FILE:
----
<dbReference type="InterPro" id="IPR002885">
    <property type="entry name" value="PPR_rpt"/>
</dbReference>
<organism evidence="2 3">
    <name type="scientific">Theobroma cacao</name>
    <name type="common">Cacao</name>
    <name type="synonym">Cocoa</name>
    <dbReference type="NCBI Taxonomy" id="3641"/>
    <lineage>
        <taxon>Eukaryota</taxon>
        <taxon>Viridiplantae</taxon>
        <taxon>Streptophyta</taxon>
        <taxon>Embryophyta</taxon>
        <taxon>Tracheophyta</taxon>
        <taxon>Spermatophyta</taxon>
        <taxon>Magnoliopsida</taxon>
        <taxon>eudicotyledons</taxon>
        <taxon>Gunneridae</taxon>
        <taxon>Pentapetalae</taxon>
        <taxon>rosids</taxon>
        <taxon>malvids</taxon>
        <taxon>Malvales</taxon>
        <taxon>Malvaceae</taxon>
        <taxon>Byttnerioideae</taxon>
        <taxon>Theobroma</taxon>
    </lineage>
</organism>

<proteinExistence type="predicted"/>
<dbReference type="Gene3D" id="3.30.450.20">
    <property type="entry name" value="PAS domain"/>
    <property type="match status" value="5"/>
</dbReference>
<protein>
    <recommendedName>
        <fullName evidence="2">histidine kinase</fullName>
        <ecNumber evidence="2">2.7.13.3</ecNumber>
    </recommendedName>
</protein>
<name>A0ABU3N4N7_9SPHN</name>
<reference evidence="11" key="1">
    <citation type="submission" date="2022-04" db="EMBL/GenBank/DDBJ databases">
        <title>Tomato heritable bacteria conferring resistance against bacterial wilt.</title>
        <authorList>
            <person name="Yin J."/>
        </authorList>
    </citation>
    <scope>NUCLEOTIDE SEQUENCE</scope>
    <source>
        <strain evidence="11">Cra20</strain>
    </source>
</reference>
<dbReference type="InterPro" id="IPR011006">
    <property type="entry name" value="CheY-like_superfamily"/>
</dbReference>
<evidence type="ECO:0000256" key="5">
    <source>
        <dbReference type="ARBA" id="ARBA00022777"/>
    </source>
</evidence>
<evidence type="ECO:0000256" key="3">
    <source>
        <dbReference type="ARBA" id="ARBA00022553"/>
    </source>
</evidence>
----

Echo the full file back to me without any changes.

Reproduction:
<dbReference type="InterPro" id="IPR002885">
    <property type="entry name" value="PPR_rpt"/>
</dbReference>
<organism evidence="2 3">
    <name type="scientific">Theobroma cacao</name>
    <name type="common">Cacao</name>
    <name type="synonym">Cocoa</name>
    <dbReference type="NCBI Taxonomy" id="3641"/>
    <lineage>
        <taxon>Eukaryota</taxon>
        <taxon>Viridiplantae</taxon>
        <taxon>Streptophyta</taxon>
        <taxon>Embryophyta</taxon>
        <taxon>Tracheophyta</taxon>
        <taxon>Spermatophyta</taxon>
        <taxon>Magnoliopsida</taxon>
        <taxon>eudicotyledons</taxon>
        <taxon>Gunneridae</taxon>
        <taxon>Pentapetalae</taxon>
        <taxon>rosids</taxon>
        <taxon>malvids</taxon>
        <taxon>Malvales</taxon>
        <taxon>Malvaceae</taxon>
        <taxon>Byttnerioideae</taxon>
        <taxon>Theobroma</taxon>
    </lineage>
</organism>

<proteinExistence type="predicted"/>
<dbReference type="Gene3D" id="3.30.450.20">
    <property type="entry name" value="PAS domain"/>
    <property type="match status" value="5"/>
</dbReference>
<protein>
    <recommendedName>
        <fullName evidence="2">histidine kinase</fullName>
        <ecNumber evidence="2">2.7.13.3</ecNumber>
    </recommendedName>
</protein>
<name>A0ABU3N4N7_9SPHN</name>
<reference evidence="11" key="1">
    <citation type="submission" date="2022-04" db="EMBL/GenBank/DDBJ databases">
        <title>Tomato heritable bacteria conferring resistance against bacterial wilt.</title>
        <authorList>
            <person name="Yin J."/>
        </authorList>
    </citation>
    <scope>NUCLEOTIDE SEQUENCE</scope>
    <source>
        <strain evidence="11">Cra20</strain>
    </source>
</reference>
<dbReference type="InterPro" id="IPR011006">
    <property type="entry name" value="CheY-like_superfamily"/>
</dbReference>
<evidence type="ECO:0000256" key="5">
    <source>
        <dbReference type="ARBA" id="ARBA00022777"/>
    </source>
</evidence>
<evidence type="ECO:0000256" key="3">
    <source>
        <dbReference type="ARBA" id="ARBA00022553"/>
    </source>
</evidence>